Shocking: Suicide tips surface on YouTube Kids videos

Shocking: Suicide tips surface on YouTube Kids videos

Doctor Free Hess, a paediatrician from Florida, has exposed suicide tips for children hidden in videos on YouTube and YouTube Kids.

A child watching cartoons
A child watching cartoons/ iStock

In a world where suicide, violence, and crime are rife, the last thing parents need is for their kids to be exposed to any content that can promote such.

Shockingly, YouTube Kids - a platform that is supposed to have kid-friendly content, was found to have suicide clips and sexual exploitation videos.

Free Hess, the founder of the child safety website PediMom, took to her website to share the horrific discovery.

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"My research has led me into a horrifying world where people create cartoons glorifying dangerous topics and scenarios such as self-harm, suicide, sexual exploitation, trafficking, domestic violence, sexual abuse and gun violence which includes a simulated school shooting. All of these videos were found on YouTube Kids, a platform that advertises itself to be a safe place for children, eight years' old and under," Hess wrote on PediMom.

“Exposure to videos, photos, and other self-harm and suicidal promoting content is a huge problem that our children are facing today. Suicide is the SECOND leading cause of death in individuals between the ages of 10 and 34 and the numbers of children exhibiting some form of self-harm is growing rapidly."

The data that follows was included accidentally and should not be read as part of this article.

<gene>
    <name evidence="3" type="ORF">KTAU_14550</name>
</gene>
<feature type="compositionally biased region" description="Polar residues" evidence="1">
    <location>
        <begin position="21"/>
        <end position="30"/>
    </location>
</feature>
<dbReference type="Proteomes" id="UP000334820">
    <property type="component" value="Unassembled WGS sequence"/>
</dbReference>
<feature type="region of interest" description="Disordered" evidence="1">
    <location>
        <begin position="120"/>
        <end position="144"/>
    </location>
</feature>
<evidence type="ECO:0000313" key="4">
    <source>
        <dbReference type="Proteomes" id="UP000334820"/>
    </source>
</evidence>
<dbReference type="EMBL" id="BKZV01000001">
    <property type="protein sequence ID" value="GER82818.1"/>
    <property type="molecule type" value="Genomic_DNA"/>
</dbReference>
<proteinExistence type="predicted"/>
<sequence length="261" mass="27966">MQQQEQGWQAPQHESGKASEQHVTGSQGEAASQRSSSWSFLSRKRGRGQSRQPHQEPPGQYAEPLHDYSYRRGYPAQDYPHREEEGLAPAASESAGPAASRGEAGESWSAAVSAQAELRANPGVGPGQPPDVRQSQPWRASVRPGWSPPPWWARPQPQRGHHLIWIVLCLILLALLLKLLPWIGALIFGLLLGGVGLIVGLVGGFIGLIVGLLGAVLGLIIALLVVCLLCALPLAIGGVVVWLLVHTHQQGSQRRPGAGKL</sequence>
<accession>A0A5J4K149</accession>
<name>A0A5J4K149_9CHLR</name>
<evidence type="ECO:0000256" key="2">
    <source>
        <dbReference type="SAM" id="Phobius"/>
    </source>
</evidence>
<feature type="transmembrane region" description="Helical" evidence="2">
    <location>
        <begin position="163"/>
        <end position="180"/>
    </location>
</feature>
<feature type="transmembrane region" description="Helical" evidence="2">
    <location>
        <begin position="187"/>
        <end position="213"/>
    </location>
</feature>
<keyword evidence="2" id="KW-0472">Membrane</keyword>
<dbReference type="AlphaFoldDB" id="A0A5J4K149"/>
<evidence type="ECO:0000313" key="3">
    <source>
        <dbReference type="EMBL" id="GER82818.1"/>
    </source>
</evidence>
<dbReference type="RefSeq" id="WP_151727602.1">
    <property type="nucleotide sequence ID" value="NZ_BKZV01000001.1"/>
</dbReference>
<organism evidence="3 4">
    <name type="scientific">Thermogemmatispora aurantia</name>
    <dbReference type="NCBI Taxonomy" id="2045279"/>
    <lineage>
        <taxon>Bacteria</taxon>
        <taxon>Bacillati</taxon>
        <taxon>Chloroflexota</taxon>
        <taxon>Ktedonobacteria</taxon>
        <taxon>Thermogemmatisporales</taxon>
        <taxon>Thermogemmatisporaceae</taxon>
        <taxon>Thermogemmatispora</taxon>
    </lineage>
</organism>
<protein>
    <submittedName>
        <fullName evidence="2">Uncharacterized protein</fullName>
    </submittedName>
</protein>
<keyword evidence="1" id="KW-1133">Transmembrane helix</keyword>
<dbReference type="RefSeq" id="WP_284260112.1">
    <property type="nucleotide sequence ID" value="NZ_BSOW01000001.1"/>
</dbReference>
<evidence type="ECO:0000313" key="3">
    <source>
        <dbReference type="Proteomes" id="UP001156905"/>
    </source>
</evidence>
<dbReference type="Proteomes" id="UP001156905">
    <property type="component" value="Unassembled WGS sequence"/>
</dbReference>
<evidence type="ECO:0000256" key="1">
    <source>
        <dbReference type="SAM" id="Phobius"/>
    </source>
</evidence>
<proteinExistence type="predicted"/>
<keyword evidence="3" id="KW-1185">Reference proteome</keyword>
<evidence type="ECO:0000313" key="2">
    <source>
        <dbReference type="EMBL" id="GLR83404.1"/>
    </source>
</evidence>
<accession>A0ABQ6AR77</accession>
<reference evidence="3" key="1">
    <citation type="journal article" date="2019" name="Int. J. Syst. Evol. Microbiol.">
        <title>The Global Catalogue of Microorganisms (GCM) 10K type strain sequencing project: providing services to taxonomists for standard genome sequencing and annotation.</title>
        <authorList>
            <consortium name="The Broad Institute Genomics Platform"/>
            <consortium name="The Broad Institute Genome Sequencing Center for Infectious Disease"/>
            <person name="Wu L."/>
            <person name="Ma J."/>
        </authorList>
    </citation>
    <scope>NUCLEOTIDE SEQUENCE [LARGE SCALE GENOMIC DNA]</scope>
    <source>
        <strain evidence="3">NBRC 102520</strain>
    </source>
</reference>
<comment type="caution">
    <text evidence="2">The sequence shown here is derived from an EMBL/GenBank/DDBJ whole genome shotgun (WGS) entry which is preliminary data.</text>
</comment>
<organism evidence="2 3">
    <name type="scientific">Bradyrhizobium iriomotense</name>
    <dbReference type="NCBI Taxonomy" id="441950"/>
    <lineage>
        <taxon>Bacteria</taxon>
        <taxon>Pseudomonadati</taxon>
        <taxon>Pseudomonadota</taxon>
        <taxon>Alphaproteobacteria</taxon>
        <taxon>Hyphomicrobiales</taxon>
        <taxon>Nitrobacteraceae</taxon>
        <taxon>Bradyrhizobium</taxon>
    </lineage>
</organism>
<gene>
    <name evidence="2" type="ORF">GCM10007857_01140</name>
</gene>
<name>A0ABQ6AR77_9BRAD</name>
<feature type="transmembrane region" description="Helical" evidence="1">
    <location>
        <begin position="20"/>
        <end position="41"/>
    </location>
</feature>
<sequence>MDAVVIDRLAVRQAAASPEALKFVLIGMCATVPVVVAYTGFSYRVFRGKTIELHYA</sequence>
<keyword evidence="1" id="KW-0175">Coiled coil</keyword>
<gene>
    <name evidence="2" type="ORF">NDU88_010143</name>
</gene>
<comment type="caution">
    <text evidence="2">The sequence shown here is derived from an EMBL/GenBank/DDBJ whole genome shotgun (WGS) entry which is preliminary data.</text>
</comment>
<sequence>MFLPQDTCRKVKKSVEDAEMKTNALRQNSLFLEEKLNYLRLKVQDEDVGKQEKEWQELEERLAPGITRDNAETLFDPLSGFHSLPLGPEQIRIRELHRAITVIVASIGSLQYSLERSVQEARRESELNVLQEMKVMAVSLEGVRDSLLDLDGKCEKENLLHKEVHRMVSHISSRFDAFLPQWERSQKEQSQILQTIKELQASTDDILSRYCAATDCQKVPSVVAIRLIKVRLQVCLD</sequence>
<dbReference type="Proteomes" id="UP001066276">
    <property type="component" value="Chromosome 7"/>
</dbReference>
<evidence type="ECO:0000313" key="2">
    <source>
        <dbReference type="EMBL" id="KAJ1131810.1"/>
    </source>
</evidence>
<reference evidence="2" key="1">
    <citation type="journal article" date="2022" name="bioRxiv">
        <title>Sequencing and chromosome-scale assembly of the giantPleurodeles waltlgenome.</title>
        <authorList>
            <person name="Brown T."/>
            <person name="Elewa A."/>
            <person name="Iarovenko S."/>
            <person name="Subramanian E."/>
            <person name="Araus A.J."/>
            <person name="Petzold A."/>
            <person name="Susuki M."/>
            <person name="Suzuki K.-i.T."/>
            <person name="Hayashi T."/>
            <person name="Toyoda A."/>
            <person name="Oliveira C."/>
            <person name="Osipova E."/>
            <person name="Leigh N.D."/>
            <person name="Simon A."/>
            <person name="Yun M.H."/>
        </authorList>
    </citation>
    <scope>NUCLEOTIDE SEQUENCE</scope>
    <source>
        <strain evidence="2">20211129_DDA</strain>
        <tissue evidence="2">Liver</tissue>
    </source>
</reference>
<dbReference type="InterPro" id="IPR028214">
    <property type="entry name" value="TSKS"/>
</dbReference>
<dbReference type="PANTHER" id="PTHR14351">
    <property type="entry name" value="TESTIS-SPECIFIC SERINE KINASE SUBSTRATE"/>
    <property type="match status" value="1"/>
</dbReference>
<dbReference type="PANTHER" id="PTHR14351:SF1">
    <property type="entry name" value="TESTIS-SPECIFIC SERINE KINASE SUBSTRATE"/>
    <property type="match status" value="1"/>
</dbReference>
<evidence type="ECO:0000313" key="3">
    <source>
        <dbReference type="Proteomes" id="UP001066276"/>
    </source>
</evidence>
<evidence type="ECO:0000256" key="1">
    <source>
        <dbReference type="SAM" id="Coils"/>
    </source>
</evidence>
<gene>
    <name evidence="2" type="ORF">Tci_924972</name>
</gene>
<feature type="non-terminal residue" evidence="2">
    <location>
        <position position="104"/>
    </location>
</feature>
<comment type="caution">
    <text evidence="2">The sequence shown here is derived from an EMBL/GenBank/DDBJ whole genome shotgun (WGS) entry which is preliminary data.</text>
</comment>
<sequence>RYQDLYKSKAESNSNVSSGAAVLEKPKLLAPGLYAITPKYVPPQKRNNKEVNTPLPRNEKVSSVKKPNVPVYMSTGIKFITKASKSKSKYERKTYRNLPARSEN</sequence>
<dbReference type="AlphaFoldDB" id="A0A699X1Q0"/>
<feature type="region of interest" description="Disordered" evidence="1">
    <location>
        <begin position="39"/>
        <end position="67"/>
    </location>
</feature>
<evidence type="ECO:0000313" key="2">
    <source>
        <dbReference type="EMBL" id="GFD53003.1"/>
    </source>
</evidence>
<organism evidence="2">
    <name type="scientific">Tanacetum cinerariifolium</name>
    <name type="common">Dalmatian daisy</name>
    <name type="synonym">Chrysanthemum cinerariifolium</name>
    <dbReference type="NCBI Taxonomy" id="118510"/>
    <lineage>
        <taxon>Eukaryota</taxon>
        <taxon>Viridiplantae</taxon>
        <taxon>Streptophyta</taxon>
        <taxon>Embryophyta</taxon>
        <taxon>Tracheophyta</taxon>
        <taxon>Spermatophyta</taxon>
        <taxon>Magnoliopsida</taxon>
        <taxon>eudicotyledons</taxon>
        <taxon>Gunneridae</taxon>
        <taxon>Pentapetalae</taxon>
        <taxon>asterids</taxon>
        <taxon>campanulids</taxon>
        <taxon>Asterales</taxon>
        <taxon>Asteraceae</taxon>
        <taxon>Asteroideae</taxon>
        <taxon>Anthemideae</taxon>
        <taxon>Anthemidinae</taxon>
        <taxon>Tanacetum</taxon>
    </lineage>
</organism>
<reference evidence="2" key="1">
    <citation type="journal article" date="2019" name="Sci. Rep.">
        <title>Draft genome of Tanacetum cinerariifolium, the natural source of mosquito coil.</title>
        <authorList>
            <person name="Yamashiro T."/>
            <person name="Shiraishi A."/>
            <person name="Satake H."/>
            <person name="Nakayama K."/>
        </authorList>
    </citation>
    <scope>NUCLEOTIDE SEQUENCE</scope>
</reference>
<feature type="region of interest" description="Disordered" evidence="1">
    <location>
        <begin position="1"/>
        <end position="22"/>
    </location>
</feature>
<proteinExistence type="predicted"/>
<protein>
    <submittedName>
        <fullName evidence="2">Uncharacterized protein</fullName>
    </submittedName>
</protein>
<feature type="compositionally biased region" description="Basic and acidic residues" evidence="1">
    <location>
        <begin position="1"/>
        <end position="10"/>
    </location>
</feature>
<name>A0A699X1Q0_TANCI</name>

Doctor Hess warned parents that access to self-harm and suicide-promoting content is making the situation worse.

She went on to urge parents to fight against social media platforms that don't adhere to age-restriction rules.

"We should start by educating ourselves, educating our children, and speaking up when we see something that is dangerous for our children. We also need to fight to have the developers of social media platforms held responsible when they do not assure that age restrictions are followed and when they do not remove inappropriate and/or dangerous material when reported," she wrote.

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Image courtesy of iStock/ @Tetiana Soares

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